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Simple DC voltage question

  1. Mar 30, 2009 #1
    This is probably a very easy question but I have been wondering for a while and can't seem to find a definitive answer anywhere.

    If you touch one hand to the positive lead on a 12v car battery and are grounded on something not connected to the negative terminal on the same battery, will you get a shock?

    My initial thought was that if you are standing on the ground which has a voltage of around 0(correct?) and initiate a potential difference by touching the 12v lead, current will result which produces a shock. This just doesn't seem right though for some reason. Please clarify this.

    Thanks.
     
  2. jcsd
  3. Mar 30, 2009 #2

    mgb_phys

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    Without a circuit there is no current and you can't get shock.
    It's wrong to say that the potential of the positive terminal of a car battery is 12V without saying relative to what. It's only 12V relative to the negative terminal.

    Relative to the ground the battery could have any voltage you like. You can see this sometimes with static on a car when you touch the '0v' body of the car you get a shock because the bodywork is actually at a much higher voltage than the ground.
     
  4. Mar 30, 2009 #3
    mgb's answer is technically just fine....but it also helps to note that tires on an auto do a good job of insulating the car from ground....hence on dry days you can get a shock just climbing out of a car via static electricity without going near the 12 volt terminal.

    Typically in a boat, where negative IS firmly grounded, tt's difficult to get a shock from 12 volrs dc because skin to terminal is generally not a good contact and because the body has a fairly high resistance...I forget typical figures....to the extent that amperage is very,very small...and you need some POWER to feel a shock....
    but I think I have gotten a tingle when I have had damp fingers working on positive wires in a boat....whatever it was I have jumped my hand away involuntarily.....without any damage....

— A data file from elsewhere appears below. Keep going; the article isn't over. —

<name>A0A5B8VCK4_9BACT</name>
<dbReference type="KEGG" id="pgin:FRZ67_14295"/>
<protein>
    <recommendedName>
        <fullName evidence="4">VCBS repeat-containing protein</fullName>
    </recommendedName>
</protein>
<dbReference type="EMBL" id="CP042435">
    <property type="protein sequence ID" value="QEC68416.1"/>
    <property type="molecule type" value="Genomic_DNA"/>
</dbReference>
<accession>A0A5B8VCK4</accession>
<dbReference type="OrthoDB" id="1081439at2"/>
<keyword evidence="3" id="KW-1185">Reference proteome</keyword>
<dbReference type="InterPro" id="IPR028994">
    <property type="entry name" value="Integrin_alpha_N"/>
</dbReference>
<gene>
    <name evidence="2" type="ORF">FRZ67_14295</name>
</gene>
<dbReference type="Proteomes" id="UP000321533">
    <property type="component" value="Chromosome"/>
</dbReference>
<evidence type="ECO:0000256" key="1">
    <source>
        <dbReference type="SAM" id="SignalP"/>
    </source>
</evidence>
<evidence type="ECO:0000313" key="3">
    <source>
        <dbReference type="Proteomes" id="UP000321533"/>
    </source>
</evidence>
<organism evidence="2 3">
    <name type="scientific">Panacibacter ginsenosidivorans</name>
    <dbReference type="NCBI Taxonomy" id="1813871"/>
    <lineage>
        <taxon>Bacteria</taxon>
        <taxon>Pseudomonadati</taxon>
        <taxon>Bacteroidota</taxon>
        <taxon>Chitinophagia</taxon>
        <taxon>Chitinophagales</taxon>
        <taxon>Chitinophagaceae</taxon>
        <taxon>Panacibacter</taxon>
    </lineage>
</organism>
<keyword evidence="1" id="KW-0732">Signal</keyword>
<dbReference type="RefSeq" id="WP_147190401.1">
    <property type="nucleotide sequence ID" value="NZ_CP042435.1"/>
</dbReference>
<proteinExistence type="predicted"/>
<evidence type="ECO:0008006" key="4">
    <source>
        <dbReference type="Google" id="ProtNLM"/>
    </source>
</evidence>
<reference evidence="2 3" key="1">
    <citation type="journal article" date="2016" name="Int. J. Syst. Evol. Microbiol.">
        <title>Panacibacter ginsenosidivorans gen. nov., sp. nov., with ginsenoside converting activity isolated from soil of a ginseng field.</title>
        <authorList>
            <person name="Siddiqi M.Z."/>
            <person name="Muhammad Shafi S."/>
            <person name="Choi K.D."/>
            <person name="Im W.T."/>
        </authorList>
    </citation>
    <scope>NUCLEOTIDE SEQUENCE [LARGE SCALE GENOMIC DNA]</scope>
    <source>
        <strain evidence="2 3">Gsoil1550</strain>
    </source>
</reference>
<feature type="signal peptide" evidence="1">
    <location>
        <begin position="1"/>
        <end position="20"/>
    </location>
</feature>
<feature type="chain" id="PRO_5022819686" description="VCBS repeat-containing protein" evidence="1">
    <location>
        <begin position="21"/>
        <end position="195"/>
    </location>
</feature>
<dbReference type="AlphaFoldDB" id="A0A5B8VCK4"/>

5. Mar 30, 2009 #4

    Lok

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    U could get a very small charge upon you, that is a very small current while you charge just like a capacitor. Given the high resistance of the body and the large distance from the other battery pole, and the very small cross-section of the poles, you will not feel anything. Even with a perfect grounding connected to your feet, as the same thing applies. As mgb-phys already said you would need a circuit.
     
  6. Mar 30, 2009 #5
    Ok, I have a decent understanding of how a potential difference occurs and what I meant to say in my post was touching the positive terminal on the battery and being grounded to the earth's surface which has a potential difference of about 12v relative to the terminal (right?). But you indicated that there needs to be a complete circuit in order for the flow of current to occur. When you touch a power line while you are in contact with the ground you die, so how do these not correlate?
     
  7. Mar 30, 2009 #6

    mgb_phys

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    No the battery has an unknown voltage relative to Earth.

    The other end of the power line is connected to Earth at the power station
     
  8. Mar 31, 2009 #7

    Lok

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    Powerlines use AC current not DC. The difference is that Direct current tries to push electrons towards the other pole, while Alternative current oscillates the electrons in almost the same place. So DC needs a closed circuit, While AC can shock you through grounding. When you touch a powerline and ground, you act as the conductor of the oscillation. You can get a shock from powerlines even without grounding, as a tiny amount of current flows through you back and forth.
     
  9. Apr 1, 2009 #8
    A battery is a sorta miser when it comes to giving electrons.


    It does not give electrons unless get any, so thought the P.D will exist, the batt will not release electrons.

    Am I right?
     
  10. Apr 1, 2009 #9

    Lok

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    A battery will give away electrons and take a few if u connect it to a capacitor, so it is not imperative to have a closed circuit for that to happen.
     
  11. May 1, 2009 #10
    You will not feel the shock even if you touch the two terminals of the battery because the current through the body depends on body resistance and the applied voltage across that. Since our body is having considerably high rerstance you will not feel any shock while you touch two terminals directly. But you can experience shock by following two manners.
    1. If you are having any cut mark on your hand or if you touch the terminal by some wet and soft portion of your body (e.g. Tongue or leaps) you can feel shock even with 1.5V battery (i.e. the less resistance across the circuit helps in flowing more current )
    2. For getting shock in hand minimum 85 Volt is required across the body. That is why in Electric Arc welding Voltage applied across the electrode is limited to 20volts to avoid shock.(i.e. More voltage helps to flow more current in the circuit even if the resistance is constant)
     
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